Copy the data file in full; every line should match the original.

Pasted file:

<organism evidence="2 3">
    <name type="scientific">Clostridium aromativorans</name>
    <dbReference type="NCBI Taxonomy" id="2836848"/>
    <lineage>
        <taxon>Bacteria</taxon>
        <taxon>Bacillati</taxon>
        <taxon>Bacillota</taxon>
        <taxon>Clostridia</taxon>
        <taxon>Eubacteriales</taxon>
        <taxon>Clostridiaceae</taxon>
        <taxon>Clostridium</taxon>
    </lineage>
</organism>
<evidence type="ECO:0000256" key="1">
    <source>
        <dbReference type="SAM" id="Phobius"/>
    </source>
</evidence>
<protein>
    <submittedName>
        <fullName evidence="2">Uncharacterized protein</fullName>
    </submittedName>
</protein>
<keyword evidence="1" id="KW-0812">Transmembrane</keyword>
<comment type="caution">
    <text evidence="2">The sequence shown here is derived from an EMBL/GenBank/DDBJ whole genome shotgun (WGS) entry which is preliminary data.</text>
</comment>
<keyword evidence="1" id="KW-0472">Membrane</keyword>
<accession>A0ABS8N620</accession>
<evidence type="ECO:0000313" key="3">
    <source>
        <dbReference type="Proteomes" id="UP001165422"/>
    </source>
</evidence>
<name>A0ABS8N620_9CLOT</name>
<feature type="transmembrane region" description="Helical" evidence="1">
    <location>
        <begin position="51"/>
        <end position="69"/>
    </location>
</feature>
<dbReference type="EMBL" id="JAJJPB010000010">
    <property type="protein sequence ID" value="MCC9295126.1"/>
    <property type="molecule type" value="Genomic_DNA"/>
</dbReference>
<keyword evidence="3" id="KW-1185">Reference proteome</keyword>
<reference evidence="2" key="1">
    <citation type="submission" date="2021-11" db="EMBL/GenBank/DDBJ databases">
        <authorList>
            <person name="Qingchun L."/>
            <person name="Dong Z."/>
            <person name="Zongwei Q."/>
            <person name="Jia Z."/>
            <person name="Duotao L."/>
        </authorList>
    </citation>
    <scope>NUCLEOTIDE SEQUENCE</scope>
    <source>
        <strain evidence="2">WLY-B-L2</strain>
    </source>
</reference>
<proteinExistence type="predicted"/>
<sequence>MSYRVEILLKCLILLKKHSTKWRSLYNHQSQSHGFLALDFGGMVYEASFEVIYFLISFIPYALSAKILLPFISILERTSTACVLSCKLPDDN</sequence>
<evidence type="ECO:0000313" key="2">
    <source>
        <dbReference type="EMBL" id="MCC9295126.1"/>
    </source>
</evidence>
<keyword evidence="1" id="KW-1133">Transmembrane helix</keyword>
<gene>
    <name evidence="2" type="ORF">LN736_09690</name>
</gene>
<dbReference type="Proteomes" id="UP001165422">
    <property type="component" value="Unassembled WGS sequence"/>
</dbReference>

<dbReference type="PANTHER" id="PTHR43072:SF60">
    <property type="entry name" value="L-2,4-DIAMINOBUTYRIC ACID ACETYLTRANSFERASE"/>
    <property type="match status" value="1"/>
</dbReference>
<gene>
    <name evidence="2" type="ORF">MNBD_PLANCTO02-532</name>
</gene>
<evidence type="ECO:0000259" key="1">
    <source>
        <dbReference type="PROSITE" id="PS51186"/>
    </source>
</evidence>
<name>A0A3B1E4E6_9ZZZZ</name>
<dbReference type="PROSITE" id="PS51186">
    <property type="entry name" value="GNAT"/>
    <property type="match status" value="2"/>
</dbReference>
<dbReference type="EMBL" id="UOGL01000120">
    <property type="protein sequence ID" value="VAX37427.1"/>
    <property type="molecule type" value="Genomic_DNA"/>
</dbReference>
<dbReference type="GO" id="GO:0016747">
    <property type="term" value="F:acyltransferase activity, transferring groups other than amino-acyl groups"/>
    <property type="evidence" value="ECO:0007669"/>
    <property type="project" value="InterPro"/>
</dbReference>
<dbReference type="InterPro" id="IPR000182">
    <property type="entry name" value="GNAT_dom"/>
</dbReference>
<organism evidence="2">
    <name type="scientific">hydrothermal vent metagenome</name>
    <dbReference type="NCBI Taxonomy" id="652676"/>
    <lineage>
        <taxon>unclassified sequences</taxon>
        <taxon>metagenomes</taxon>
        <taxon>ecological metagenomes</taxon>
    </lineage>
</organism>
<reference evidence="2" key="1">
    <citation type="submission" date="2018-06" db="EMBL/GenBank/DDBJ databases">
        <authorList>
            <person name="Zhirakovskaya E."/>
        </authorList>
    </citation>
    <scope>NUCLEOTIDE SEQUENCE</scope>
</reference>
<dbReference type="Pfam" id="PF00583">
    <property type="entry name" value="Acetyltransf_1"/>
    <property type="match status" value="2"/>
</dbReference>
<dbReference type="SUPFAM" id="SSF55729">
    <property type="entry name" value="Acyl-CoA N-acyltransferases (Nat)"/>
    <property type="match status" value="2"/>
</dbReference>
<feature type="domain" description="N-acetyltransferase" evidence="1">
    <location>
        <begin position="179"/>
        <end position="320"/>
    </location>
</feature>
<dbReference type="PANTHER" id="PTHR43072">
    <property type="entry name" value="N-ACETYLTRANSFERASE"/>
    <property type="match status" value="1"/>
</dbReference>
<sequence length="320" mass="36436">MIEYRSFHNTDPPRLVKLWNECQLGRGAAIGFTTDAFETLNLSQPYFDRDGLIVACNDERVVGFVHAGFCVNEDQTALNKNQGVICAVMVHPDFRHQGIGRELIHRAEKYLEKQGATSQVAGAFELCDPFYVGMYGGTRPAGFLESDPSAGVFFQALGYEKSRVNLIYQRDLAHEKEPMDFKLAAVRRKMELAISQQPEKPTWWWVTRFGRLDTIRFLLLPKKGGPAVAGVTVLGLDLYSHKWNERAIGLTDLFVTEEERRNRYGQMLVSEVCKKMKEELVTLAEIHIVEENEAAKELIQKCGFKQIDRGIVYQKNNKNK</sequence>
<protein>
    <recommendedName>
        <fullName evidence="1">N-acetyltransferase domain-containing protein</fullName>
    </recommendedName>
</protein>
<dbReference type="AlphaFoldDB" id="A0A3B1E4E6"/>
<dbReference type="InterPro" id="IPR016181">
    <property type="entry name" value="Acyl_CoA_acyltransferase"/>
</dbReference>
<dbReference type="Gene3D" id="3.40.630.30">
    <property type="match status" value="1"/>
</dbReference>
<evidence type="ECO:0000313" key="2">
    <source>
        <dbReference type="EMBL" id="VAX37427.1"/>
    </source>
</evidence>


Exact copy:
<organism evidence="2 3">
    <name type="scientific">Clostridium aromativorans</name>
    <dbReference type="NCBI Taxonomy" id="2836848"/>
    <lineage>
        <taxon>Bacteria</taxon>
        <taxon>Bacillati</taxon>
        <taxon>Bacillota</taxon>
        <taxon>Clostridia</taxon>
        <taxon>Eubacteriales</taxon>
        <taxon>Clostridiaceae</taxon>
        <taxon>Clostridium</taxon>
    </lineage>
</organism>
<evidence type="ECO:0000256" key="1">
    <source>
        <dbReference type="SAM" id="Phobius"/>
    </source>
</evidence>
<protein>
    <submittedName>
        <fullName evidence="2">Uncharacterized protein</fullName>
    </submittedName>
</protein>
<keyword evidence="1" id="KW-0812">Transmembrane</keyword>
<comment type="caution">
    <text evidence="2">The sequence shown here is derived from an EMBL/GenBank/DDBJ whole genome shotgun (WGS) entry which is preliminary data.</text>
</comment>
<keyword evidence="1" id="KW-0472">Membrane</keyword>
<accession>A0ABS8N620</accession>
<evidence type="ECO:0000313" key="3">
    <source>
        <dbReference type="Proteomes" id="UP001165422"/>
    </source>
</evidence>
<name>A0ABS8N620_9CLOT</name>
<feature type="transmembrane region" description="Helical" evidence="1">
    <location>
        <begin position="51"/>
        <end position="69"/>
    </location>
</feature>
<dbReference type="EMBL" id="JAJJPB010000010">
    <property type="protein sequence ID" value="MCC9295126.1"/>
    <property type="molecule type" value="Genomic_DNA"/>
</dbReference>
<keyword evidence="3" id="KW-1185">Reference proteome</keyword>
<reference evidence="2" key="1">
    <citation type="submission" date="2021-11" db="EMBL/GenBank/DDBJ databases">
        <authorList>
            <person name="Qingchun L."/>
            <person name="Dong Z."/>
            <person name="Zongwei Q."/>
            <person name="Jia Z."/>
            <person name="Duotao L."/>
        </authorList>
    </citation>
    <scope>NUCLEOTIDE SEQUENCE</scope>
    <source>
        <strain evidence="2">WLY-B-L2</strain>
    </source>
</reference>
<proteinExistence type="predicted"/>
<sequence>MSYRVEILLKCLILLKKHSTKWRSLYNHQSQSHGFLALDFGGMVYEASFEVIYFLISFIPYALSAKILLPFISILERTSTACVLSCKLPDDN</sequence>
<evidence type="ECO:0000313" key="2">
    <source>
        <dbReference type="EMBL" id="MCC9295126.1"/>
    </source>
</evidence>
<keyword evidence="1" id="KW-1133">Transmembrane helix</keyword>
<gene>
    <name evidence="2" type="ORF">LN736_09690</name>
</gene>
<dbReference type="Proteomes" id="UP001165422">
    <property type="component" value="Unassembled WGS sequence"/>
</dbReference>

<dbReference type="PANTHER" id="PTHR43072:SF60">
    <property type="entry name" value="L-2,4-DIAMINOBUTYRIC ACID ACETYLTRANSFERASE"/>
    <property type="match status" value="1"/>
</dbReference>
<gene>
    <name evidence="2" type="ORF">MNBD_PLANCTO02-532</name>
</gene>
<evidence type="ECO:0000259" key="1">
    <source>
        <dbReference type="PROSITE" id="PS51186"/>
    </source>
</evidence>
<name>A0A3B1E4E6_9ZZZZ</name>
<dbReference type="PROSITE" id="PS51186">
    <property type="entry name" value="GNAT"/>
    <property type="match status" value="2"/>
</dbReference>
<dbReference type="EMBL" id="UOGL01000120">
    <property type="protein sequence ID" value="VAX37427.1"/>
    <property type="molecule type" value="Genomic_DNA"/>
</dbReference>
<dbReference type="GO" id="GO:0016747">
    <property type="term" value="F:acyltransferase activity, transferring groups other than amino-acyl groups"/>
    <property type="evidence" value="ECO:0007669"/>
    <property type="project" value="InterPro"/>
</dbReference>
<dbReference type="InterPro" id="IPR000182">
    <property type="entry name" value="GNAT_dom"/>
</dbReference>
<organism evidence="2">
    <name type="scientific">hydrothermal vent metagenome</name>
    <dbReference type="NCBI Taxonomy" id="652676"/>
    <lineage>
        <taxon>unclassified sequences</taxon>
        <taxon>metagenomes</taxon>
        <taxon>ecological metagenomes</taxon>
    </lineage>
</organism>
<reference evidence="2" key="1">
    <citation type="submission" date="2018-06" db="EMBL/GenBank/DDBJ databases">
        <authorList>
            <person name="Zhirakovskaya E."/>
        </authorList>
    </citation>
    <scope>NUCLEOTIDE SEQUENCE</scope>
</reference>
<dbReference type="Pfam" id="PF00583">
    <property type="entry name" value="Acetyltransf_1"/>
    <property type="match status" value="2"/>
</dbReference>
<dbReference type="SUPFAM" id="SSF55729">
    <property type="entry name" value="Acyl-CoA N-acyltransferases (Nat)"/>
    <property type="match status" value="2"/>
</dbReference>
<feature type="domain" description="N-acetyltransferase" evidence="1">
    <location>
        <begin position="179"/>
        <end position="320"/>
    </location>
</feature>
<dbReference type="PANTHER" id="PTHR43072">
    <property type="entry name" value="N-ACETYLTRANSFERASE"/>
    <property type="match status" value="1"/>
</dbReference>
<sequence length="320" mass="36436">MIEYRSFHNTDPPRLVKLWNECQLGRGAAIGFTTDAFETLNLSQPYFDRDGLIVACNDERVVGFVHAGFCVNEDQTALNKNQGVICAVMVHPDFRHQGIGRELIHRAEKYLEKQGATSQVAGAFELCDPFYVGMYGGTRPAGFLESDPSAGVFFQALGYEKSRVNLIYQRDLAHEKEPMDFKLAAVRRKMELAISQQPEKPTWWWVTRFGRLDTIRFLLLPKKGGPAVAGVTVLGLDLYSHKWNERAIGLTDLFVTEEERRNRYGQMLVSEVCKKMKEELVTLAEIHIVEENEAAKELIQKCGFKQIDRGIVYQKNNKNK</sequence>
<protein>
    <recommendedName>
        <fullName evidence="1">N-acetyltransferase domain-containing protein</fullName>
    </recommendedName>
</protein>
<dbReference type="AlphaFoldDB" id="A0A3B1E4E6"/>
<dbReference type="InterPro" id="IPR016181">
    <property type="entry name" value="Acyl_CoA_acyltransferase"/>
</dbReference>
<dbReference type="Gene3D" id="3.40.630.30">
    <property type="match status" value="1"/>
</dbReference>
<evidence type="ECO:0000313" key="2">
    <source>
        <dbReference type="EMBL" id="VAX37427.1"/>
    </source>
</evidence>